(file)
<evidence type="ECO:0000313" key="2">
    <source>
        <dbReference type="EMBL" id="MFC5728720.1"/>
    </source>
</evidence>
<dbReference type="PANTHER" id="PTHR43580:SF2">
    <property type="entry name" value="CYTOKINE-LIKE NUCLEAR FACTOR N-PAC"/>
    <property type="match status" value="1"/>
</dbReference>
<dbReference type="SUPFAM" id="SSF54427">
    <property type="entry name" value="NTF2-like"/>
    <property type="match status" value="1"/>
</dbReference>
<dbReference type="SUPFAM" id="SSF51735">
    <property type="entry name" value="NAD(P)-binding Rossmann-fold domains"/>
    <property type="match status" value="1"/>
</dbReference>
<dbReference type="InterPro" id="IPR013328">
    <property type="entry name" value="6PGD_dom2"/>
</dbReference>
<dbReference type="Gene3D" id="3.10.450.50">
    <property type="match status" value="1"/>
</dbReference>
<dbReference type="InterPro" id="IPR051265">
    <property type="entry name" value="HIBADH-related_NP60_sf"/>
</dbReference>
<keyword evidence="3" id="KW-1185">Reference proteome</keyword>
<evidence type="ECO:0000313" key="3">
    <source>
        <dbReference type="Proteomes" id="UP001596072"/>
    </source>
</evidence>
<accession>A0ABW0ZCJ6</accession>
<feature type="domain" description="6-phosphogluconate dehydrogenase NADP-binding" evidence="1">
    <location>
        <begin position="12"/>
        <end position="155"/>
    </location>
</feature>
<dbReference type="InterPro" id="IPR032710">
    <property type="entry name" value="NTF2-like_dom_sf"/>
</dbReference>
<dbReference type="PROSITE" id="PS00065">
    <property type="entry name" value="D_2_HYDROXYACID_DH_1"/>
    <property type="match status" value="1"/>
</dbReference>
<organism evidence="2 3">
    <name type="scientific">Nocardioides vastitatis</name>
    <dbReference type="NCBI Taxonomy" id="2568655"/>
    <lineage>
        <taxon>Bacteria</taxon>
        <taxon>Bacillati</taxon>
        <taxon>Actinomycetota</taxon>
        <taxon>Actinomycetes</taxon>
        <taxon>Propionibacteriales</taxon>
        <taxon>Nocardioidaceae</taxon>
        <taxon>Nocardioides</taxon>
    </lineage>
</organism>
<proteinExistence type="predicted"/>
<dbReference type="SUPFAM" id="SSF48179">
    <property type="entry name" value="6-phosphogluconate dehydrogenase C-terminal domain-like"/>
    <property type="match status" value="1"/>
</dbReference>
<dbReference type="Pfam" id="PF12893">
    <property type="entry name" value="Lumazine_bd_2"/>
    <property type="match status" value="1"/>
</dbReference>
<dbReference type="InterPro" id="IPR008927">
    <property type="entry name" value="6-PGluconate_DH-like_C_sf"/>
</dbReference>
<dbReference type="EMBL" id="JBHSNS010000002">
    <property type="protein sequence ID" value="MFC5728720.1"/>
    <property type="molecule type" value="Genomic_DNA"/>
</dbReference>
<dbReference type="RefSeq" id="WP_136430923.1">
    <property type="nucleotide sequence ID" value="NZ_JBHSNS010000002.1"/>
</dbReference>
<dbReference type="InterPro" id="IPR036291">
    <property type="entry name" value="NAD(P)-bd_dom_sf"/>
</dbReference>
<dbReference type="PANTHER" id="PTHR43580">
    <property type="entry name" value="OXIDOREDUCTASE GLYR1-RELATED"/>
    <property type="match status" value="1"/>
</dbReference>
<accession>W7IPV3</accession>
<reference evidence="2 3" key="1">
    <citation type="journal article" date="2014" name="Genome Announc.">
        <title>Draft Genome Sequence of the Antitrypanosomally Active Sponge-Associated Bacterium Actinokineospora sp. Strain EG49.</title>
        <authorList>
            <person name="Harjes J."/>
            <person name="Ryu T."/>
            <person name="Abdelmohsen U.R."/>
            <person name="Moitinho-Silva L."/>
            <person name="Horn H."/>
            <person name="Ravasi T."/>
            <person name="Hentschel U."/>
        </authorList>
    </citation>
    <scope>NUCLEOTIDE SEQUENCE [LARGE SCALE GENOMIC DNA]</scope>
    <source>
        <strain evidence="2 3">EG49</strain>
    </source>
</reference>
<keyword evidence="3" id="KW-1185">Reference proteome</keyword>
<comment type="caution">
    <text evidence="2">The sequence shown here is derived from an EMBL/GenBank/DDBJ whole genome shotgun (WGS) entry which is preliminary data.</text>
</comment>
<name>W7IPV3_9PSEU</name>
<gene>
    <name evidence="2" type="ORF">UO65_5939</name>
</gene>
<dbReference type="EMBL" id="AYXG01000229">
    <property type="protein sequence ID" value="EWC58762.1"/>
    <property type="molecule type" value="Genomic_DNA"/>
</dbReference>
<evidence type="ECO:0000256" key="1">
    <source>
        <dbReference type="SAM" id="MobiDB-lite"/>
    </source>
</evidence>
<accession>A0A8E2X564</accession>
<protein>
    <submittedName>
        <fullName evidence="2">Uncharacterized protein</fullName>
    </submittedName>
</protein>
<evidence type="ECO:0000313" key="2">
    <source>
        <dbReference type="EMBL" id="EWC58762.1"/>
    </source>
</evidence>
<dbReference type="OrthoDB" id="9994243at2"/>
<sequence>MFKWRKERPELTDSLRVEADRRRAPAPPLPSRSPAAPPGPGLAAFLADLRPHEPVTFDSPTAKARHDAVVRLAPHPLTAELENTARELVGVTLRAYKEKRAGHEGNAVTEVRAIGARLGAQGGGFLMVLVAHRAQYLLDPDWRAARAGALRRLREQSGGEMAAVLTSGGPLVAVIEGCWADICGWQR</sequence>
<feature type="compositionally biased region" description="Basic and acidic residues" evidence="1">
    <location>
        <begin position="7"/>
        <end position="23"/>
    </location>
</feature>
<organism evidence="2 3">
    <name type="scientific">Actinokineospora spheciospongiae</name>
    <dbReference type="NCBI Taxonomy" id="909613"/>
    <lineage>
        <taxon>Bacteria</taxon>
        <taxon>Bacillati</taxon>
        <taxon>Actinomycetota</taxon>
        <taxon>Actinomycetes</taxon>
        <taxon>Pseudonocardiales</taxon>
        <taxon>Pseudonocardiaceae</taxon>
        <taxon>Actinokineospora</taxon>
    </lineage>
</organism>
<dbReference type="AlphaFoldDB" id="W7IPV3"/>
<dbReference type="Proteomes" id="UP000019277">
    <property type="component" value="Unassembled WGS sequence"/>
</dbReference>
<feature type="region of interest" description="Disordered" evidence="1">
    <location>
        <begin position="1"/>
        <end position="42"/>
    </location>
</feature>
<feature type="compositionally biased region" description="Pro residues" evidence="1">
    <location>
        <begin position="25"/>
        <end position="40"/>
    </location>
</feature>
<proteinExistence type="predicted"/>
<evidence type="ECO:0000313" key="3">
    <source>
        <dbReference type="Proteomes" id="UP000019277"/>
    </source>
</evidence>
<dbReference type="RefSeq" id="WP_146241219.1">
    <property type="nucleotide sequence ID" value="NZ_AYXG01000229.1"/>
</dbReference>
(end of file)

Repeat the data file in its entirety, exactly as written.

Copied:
<evidence type="ECO:0000313" key="2">
    <source>
        <dbReference type="EMBL" id="MFC5728720.1"/>
    </source>
</evidence>
<dbReference type="PANTHER" id="PTHR43580:SF2">
    <property type="entry name" value="CYTOKINE-LIKE NUCLEAR FACTOR N-PAC"/>
    <property type="match status" value="1"/>
</dbReference>
<dbReference type="SUPFAM" id="SSF54427">
    <property type="entry name" value="NTF2-like"/>
    <property type="match status" value="1"/>
</dbReference>
<dbReference type="SUPFAM" id="SSF51735">
    <property type="entry name" value="NAD(P)-binding Rossmann-fold domains"/>
    <property type="match status" value="1"/>
</dbReference>
<dbReference type="InterPro" id="IPR013328">
    <property type="entry name" value="6PGD_dom2"/>
</dbReference>
<dbReference type="Gene3D" id="3.10.450.50">
    <property type="match status" value="1"/>
</dbReference>
<dbReference type="InterPro" id="IPR051265">
    <property type="entry name" value="HIBADH-related_NP60_sf"/>
</dbReference>
<keyword evidence="3" id="KW-1185">Reference proteome</keyword>
<evidence type="ECO:0000313" key="3">
    <source>
        <dbReference type="Proteomes" id="UP001596072"/>
    </source>
</evidence>
<accession>A0ABW0ZCJ6</accession>
<feature type="domain" description="6-phosphogluconate dehydrogenase NADP-binding" evidence="1">
    <location>
        <begin position="12"/>
        <end position="155"/>
    </location>
</feature>
<dbReference type="InterPro" id="IPR032710">
    <property type="entry name" value="NTF2-like_dom_sf"/>
</dbReference>
<dbReference type="PROSITE" id="PS00065">
    <property type="entry name" value="D_2_HYDROXYACID_DH_1"/>
    <property type="match status" value="1"/>
</dbReference>
<organism evidence="2 3">
    <name type="scientific">Nocardioides vastitatis</name>
    <dbReference type="NCBI Taxonomy" id="2568655"/>
    <lineage>
        <taxon>Bacteria</taxon>
        <taxon>Bacillati</taxon>
        <taxon>Actinomycetota</taxon>
        <taxon>Actinomycetes</taxon>
        <taxon>Propionibacteriales</taxon>
        <taxon>Nocardioidaceae</taxon>
        <taxon>Nocardioides</taxon>
    </lineage>
</organism>
<proteinExistence type="predicted"/>
<dbReference type="SUPFAM" id="SSF48179">
    <property type="entry name" value="6-phosphogluconate dehydrogenase C-terminal domain-like"/>
    <property type="match status" value="1"/>
</dbReference>
<dbReference type="Pfam" id="PF12893">
    <property type="entry name" value="Lumazine_bd_2"/>
    <property type="match status" value="1"/>
</dbReference>
<dbReference type="InterPro" id="IPR008927">
    <property type="entry name" value="6-PGluconate_DH-like_C_sf"/>
</dbReference>
<dbReference type="EMBL" id="JBHSNS010000002">
    <property type="protein sequence ID" value="MFC5728720.1"/>
    <property type="molecule type" value="Genomic_DNA"/>
</dbReference>
<dbReference type="RefSeq" id="WP_136430923.1">
    <property type="nucleotide sequence ID" value="NZ_JBHSNS010000002.1"/>
</dbReference>
<dbReference type="InterPro" id="IPR036291">
    <property type="entry name" value="NAD(P)-bd_dom_sf"/>
</dbReference>
<dbReference type="PANTHER" id="PTHR43580">
    <property type="entry name" value="OXIDOREDUCTASE GLYR1-RELATED"/>
    <property type="match status" value="1"/>
</dbReference>
<accession>W7IPV3</accession>
<reference evidence="2 3" key="1">
    <citation type="journal article" date="2014" name="Genome Announc.">
        <title>Draft Genome Sequence of the Antitrypanosomally Active Sponge-Associated Bacterium Actinokineospora sp. Strain EG49.</title>
        <authorList>
            <person name="Harjes J."/>
            <person name="Ryu T."/>
            <person name="Abdelmohsen U.R."/>
            <person name="Moitinho-Silva L."/>
            <person name="Horn H."/>
            <person name="Ravasi T."/>
            <person name="Hentschel U."/>
        </authorList>
    </citation>
    <scope>NUCLEOTIDE SEQUENCE [LARGE SCALE GENOMIC DNA]</scope>
    <source>
        <strain evidence="2 3">EG49</strain>
    </source>
</reference>
<keyword evidence="3" id="KW-1185">Reference proteome</keyword>
<comment type="caution">
    <text evidence="2">The sequence shown here is derived from an EMBL/GenBank/DDBJ whole genome shotgun (WGS) entry which is preliminary data.</text>
</comment>
<name>W7IPV3_9PSEU</name>
<gene>
    <name evidence="2" type="ORF">UO65_5939</name>
</gene>
<dbReference type="EMBL" id="AYXG01000229">
    <property type="protein sequence ID" value="EWC58762.1"/>
    <property type="molecule type" value="Genomic_DNA"/>
</dbReference>
<evidence type="ECO:0000256" key="1">
    <source>
        <dbReference type="SAM" id="MobiDB-lite"/>
    </source>
</evidence>
<accession>A0A8E2X564</accession>
<protein>
    <submittedName>
        <fullName evidence="2">Uncharacterized protein</fullName>
    </submittedName>
</protein>
<evidence type="ECO:0000313" key="2">
    <source>
        <dbReference type="EMBL" id="EWC58762.1"/>
    </source>
</evidence>
<dbReference type="OrthoDB" id="9994243at2"/>
<sequence>MFKWRKERPELTDSLRVEADRRRAPAPPLPSRSPAAPPGPGLAAFLADLRPHEPVTFDSPTAKARHDAVVRLAPHPLTAELENTARELVGVTLRAYKEKRAGHEGNAVTEVRAIGARLGAQGGGFLMVLVAHRAQYLLDPDWRAARAGALRRLREQSGGEMAAVLTSGGPLVAVIEGCWADICGWQR</sequence>
<feature type="compositionally biased region" description="Basic and acidic residues" evidence="1">
    <location>
        <begin position="7"/>
        <end position="23"/>
    </location>
</feature>
<organism evidence="2 3">
    <name type="scientific">Actinokineospora spheciospongiae</name>
    <dbReference type="NCBI Taxonomy" id="909613"/>
    <lineage>
        <taxon>Bacteria</taxon>
        <taxon>Bacillati</taxon>
        <taxon>Actinomycetota</taxon>
        <taxon>Actinomycetes</taxon>
        <taxon>Pseudonocardiales</taxon>
        <taxon>Pseudonocardiaceae</taxon>
        <taxon>Actinokineospora</taxon>
    </lineage>
</organism>
<dbReference type="AlphaFoldDB" id="W7IPV3"/>
<dbReference type="Proteomes" id="UP000019277">
    <property type="component" value="Unassembled WGS sequence"/>
</dbReference>
<feature type="region of interest" description="Disordered" evidence="1">
    <location>
        <begin position="1"/>
        <end position="42"/>
    </location>
</feature>
<feature type="compositionally biased region" description="Pro residues" evidence="1">
    <location>
        <begin position="25"/>
        <end position="40"/>
    </location>
</feature>
<proteinExistence type="predicted"/>
<evidence type="ECO:0000313" key="3">
    <source>
        <dbReference type="Proteomes" id="UP000019277"/>
    </source>
</evidence>
<dbReference type="RefSeq" id="WP_146241219.1">
    <property type="nucleotide sequence ID" value="NZ_AYXG01000229.1"/>
</dbReference>